Swedish University of Agricultural Sciences

  • Clean-burning Cookstoves, Technology for Local Electricity Production to Be Developed for Africa

    CB cookstoves GroupA project for Africa: Christoffer Boman and colleagues will develop a clean-burning cookstove and propose solutions for local electricity production via biomass gasification. Photos by courtesy of Christoffer Boman.Development of clean-burning technology for household cooking and medium-scale electricity production in Sub-Saharan Africa is the focus of a new multiannual project by Bio4Energy researchers in collaboration with African actors, the Swedish Environment Institute (SEI) and the Swedish University of Agricultural Sciences.

    As the researchers acknowledge in an application for funds to the Swedish Research Council Formas, which has now been granted, almost one fifth of the world population still lacks access to electricity, according to the International Energy Agency. Moreover, indoor air pollution caused by biomass burning for cooking and heating either using poor appliances or simply building a fire indoors cause about two million deaths per year in Southeast Asia and Africa.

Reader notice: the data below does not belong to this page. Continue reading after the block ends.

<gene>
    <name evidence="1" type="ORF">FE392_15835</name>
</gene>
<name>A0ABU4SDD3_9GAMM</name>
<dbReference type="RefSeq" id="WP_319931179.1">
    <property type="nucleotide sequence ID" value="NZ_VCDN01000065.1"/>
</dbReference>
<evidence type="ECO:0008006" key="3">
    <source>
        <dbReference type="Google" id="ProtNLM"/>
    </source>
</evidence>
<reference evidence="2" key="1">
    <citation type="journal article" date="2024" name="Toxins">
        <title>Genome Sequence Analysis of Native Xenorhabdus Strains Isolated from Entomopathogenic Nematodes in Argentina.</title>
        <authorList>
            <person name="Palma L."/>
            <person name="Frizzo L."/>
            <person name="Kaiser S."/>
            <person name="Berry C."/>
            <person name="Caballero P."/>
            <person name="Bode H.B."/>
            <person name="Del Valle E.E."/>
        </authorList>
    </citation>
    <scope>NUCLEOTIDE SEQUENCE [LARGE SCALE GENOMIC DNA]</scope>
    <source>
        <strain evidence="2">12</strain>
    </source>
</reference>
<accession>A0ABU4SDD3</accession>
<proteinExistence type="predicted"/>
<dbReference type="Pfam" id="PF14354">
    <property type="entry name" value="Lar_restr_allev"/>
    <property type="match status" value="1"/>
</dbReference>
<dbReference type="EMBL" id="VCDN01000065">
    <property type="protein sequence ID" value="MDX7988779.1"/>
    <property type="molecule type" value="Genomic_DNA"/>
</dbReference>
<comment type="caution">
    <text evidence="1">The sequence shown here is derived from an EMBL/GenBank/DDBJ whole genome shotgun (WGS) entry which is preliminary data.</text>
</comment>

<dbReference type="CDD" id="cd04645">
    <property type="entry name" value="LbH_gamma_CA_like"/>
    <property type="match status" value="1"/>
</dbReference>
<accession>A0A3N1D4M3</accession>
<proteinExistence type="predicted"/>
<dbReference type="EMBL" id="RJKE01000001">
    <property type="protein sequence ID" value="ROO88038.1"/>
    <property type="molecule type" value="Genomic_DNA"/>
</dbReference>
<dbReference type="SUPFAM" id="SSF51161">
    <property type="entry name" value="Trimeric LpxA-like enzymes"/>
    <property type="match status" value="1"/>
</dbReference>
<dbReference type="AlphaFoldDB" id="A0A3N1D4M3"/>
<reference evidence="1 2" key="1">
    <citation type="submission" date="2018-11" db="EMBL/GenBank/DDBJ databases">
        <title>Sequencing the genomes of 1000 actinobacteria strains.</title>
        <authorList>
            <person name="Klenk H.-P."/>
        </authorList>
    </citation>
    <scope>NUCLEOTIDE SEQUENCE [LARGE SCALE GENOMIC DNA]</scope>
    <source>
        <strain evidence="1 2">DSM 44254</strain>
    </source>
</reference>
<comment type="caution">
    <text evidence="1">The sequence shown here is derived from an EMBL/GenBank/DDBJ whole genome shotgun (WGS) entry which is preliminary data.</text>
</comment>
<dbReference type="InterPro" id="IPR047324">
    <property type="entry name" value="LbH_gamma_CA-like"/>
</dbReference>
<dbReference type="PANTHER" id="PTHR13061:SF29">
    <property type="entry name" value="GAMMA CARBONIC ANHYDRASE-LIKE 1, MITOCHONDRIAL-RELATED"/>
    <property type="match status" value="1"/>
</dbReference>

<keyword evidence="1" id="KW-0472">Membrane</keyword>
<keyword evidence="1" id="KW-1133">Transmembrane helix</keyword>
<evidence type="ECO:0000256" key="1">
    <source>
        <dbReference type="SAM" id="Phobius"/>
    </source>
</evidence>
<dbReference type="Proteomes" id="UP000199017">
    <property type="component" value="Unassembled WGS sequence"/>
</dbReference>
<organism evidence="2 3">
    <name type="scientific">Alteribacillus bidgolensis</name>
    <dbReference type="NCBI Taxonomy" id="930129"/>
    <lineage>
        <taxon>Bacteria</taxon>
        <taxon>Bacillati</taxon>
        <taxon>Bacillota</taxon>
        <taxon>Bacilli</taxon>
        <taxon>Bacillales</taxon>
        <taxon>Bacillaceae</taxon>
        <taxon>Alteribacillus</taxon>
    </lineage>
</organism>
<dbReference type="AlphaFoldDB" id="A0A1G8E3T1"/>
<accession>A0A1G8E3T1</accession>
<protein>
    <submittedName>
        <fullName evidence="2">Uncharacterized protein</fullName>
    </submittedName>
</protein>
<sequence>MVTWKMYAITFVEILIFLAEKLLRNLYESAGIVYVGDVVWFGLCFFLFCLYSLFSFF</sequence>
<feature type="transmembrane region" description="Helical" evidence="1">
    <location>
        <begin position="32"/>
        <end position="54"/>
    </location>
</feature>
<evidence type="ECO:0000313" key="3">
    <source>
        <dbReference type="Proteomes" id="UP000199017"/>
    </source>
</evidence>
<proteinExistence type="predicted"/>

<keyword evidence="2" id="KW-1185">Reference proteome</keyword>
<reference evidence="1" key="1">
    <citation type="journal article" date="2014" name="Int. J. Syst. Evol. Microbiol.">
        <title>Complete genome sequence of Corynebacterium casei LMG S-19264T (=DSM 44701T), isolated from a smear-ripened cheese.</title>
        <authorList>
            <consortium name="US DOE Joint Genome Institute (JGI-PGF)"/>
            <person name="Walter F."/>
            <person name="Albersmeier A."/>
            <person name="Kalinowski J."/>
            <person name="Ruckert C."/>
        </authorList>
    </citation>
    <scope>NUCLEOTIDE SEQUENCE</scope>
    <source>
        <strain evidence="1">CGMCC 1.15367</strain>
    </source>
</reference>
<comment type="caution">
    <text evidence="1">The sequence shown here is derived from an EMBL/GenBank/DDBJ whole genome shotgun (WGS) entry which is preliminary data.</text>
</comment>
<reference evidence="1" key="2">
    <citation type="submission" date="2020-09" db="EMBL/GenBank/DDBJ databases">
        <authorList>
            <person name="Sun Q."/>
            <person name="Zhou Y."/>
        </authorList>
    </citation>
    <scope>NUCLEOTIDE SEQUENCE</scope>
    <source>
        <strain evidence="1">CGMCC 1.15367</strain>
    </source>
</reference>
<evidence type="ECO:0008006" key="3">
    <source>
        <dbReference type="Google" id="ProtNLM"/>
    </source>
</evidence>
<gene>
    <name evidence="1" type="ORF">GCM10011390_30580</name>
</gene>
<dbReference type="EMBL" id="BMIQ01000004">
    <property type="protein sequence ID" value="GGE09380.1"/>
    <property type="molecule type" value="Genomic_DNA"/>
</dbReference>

While great strides have been made by high-profile initiatives such as the Global Alliance for Clean Cookstoves, "many uncertainties still exist regarding the performance of different cooking solutions… [and] emissions from these systems and the relation to air pollution and health effects need to be better elucidated", according to the project application.
  • EU Project Mobile Flip Final Seminar, Umeå, Sweden

  • Events' Archives

  • F1000 Recommends Bio4Energy Tool for Cell-trait Quantification

    Urs Fischer Photo by Anna StromUrs Fischer talks up some hybrid aspen plants in a greenhouse at the Umeå Plant Science Centre at Umeå University in Sweden. Photo by Anna Strom©.

    A study by Bio4Energy researchers and partners was recommended by F1000 faculty as an important article in biology. The Faculty of 1000, or F1000, is an international group of academics—faculty members—who have tasked themselves with identifying and recommending the best research output in biology and medicine when it comes to peer-reviewed scientific articles.

    The study by This email address is being protected from spambots. You need JavaScript enabled to view it.and This email address is being protected from spambots. You need JavaScript enabled to view it. and others gives an overview of a new package of analytical tools for quantifying large amounts of cellular traits, called phenotypes, in plants such as trees. Using the tools, researchers will be able to extract quantitative data from raw images obtained using state-of-the-art fluorescent microscopy. This has not previously been possible and the researchers expect this feature to speed up the process where large amounts of quantitative information need to be assessed. Hall and Fischer are part of the research platform Bio4Energy Feedstockand affiliated with Umeå University and the Swedish University of Agricultural Sciences, respectively.